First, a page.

[IPython-dev] First Performance Result

MinRK benjaminrk@gmail....
Sun Jul 25 22:49:36 CDT 2010


On Sun, Jul 25, 2010 at 14:49, Brian Granger <ellisonbg@gmail.com> wrote:

> Min,
>
> Thanks for this!  Sorry I have been so quiet, I have been sick for the last
> few days.
>
> On Thu, Jul 22, 2010 at 2:22 AM, MinRK <benjaminrk@gmail.com> wrote:
>
>> I have the basic queue built into the controller, and a kernel embedded
>> into the Engine, enough to make a simple performance test.
>>
>> I submitted 32k simple execute requests in a row (round robin to engines,
>> explicit multiplexing), then timed the receipt of the results (tic each 1k).
>> I did it once with 2 engines, once with 32. (still on a 2-core machine, all
>> over tcp on loopback).
>>
>> Messages went out at an average of 5400 msgs/s, and the results came back
>> at ~900 msgs/s.
>> So that's 32k jobs submitted in 5.85s, and the last job completed and
>> returned its result 43.24s  after the submission of the first one (37.30s
>> for 32 engines). On average, a message is sent and received every 1.25 ms.
>> When sending very small number of requests (1-10) in this way to just one
>> engine, it gets closer to 1.75 ms round trip.
>>
>>
> This is great!  For reference, what is your ping time on localhost?
>

ping on localhost is 50-100 us


>
>
>> In all, it seems to be a good order of magnitude quicker than the Twisted
>> implementation for these small messages.
>>
>>
> That is what I would expect.
>
>
>> Identifying the cost of json for small messages:
>>
>> Outgoing messages go at 9500/s if I use cPickle for serialization instead
>> of json. Round trip to 1 engine for 32k messages: 35s. Round trip to 1
>> engine for 32k messages with json: 53s.
>>
>> It would appear that json is contributing 50% to the overall run time.
>>
>>
> Seems like we know what to do about json now, right?
>

I believe we do: 1. cjson, 2. cPickle, 3. json/simplejson, 4. pickle.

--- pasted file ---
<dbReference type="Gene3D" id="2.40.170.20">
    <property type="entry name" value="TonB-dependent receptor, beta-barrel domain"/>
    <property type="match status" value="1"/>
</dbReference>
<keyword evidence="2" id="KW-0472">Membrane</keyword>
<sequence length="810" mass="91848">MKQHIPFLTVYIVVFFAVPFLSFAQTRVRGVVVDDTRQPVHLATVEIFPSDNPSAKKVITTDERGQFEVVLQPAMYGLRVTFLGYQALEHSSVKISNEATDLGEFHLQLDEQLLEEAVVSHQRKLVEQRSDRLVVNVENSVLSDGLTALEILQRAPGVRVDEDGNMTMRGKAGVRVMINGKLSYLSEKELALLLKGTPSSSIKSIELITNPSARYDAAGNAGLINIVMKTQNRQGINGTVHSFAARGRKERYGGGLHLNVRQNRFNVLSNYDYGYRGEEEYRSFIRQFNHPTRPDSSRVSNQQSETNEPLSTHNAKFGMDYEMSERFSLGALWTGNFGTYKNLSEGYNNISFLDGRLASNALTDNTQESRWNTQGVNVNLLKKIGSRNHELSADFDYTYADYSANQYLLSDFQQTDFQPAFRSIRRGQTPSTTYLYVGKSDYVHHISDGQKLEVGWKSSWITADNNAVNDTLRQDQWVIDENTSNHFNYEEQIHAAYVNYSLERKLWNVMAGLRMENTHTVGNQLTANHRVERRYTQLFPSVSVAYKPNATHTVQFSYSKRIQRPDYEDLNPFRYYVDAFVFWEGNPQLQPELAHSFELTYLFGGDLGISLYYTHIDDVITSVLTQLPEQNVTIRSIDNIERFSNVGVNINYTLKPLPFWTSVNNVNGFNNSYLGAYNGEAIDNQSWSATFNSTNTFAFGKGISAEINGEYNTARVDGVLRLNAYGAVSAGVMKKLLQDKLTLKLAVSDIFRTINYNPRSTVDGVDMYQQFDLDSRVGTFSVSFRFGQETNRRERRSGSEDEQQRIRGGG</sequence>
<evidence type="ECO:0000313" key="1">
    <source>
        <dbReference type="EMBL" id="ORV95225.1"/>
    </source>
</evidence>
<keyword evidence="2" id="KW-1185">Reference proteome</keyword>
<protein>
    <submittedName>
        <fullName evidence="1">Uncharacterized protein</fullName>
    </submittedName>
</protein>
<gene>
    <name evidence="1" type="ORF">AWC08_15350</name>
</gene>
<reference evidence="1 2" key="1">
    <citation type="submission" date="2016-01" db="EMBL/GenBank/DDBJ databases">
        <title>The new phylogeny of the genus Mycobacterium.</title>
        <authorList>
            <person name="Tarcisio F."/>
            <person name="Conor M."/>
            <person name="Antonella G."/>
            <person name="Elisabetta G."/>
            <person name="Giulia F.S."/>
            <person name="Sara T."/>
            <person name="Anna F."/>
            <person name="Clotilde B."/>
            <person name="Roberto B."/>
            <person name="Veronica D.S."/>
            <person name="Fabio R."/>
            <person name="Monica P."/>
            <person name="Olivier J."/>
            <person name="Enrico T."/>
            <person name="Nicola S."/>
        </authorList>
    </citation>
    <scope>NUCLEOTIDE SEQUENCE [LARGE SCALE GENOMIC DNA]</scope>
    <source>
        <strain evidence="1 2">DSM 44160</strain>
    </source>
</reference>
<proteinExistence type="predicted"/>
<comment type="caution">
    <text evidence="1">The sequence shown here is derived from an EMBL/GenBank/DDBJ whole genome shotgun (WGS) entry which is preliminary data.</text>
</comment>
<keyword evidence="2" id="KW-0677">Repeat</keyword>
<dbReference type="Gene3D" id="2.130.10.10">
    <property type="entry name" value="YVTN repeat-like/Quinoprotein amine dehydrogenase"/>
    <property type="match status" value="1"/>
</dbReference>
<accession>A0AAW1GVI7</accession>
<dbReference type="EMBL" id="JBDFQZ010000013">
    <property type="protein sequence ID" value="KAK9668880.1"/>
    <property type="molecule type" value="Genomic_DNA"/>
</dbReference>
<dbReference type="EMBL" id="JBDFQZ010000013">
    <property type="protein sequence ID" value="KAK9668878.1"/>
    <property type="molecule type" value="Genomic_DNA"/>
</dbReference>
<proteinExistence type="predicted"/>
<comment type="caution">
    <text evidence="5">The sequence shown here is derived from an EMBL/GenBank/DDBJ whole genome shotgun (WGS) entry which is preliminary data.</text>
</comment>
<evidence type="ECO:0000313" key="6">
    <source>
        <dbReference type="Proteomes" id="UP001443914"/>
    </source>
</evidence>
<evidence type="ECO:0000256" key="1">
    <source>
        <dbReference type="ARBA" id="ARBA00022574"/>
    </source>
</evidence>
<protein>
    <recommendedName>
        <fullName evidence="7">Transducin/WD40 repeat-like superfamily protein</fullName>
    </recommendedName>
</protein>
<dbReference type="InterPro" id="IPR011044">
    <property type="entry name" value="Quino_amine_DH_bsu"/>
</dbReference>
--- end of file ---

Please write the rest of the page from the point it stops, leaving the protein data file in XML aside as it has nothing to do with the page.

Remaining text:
Also: never use integer keys in message internals, and never use json for
user data.


>
>
>> With %timeit x.loads(x.dumps(msg))
>> on a basic message, I find that json is ~15x slower than cPickle.
>> And by these crude estimates, with json, we spend about 35% of our time
>> serializing, as opposed to just 2.5% with pickle.
>>
>> I attached a bar plot of the average replies per second over each 1000 msg
>> block, overlaying numbers for 2 engines and for 32. I did the same comparing
>> pickle and json for 1 and 2 engines.
>>
>> The messages are small, but a tiny amount of work is done in the kernel.
>> The jobs were submitted like this:
>>         for i in xrange(32e3/len(engines)):
>>           for eid,key in engines.iteritems():
>>             thesession.send(queue, "execute_request",
>> dict(code='id=%i'%(int(eid)+i)),ident=str(key))
>>
>>
>>
>
> One thing that is *really* significant is that the requests per/second goes
> up with 2 engines connected!  Not sure why this is the case by my guess is
> that 0MQ does the queuing/networking in a separate thread and it is able to
> overlap logic and communication.  This is wonderful and bodes well for us.
>

Yes, I only ran it for 1,2,32, but it's still a little faster at 32 than 2,
even on a 2 core machine.


> Cheers,
>
> Brian
>
>
>
>
> --
> Brian E. Granger, Ph.D.
> Assistant Professor of Physics
> Cal Poly State University, San Luis Obispo
> bgranger@calpoly.edu
> ellisonbg@gmail.com
>
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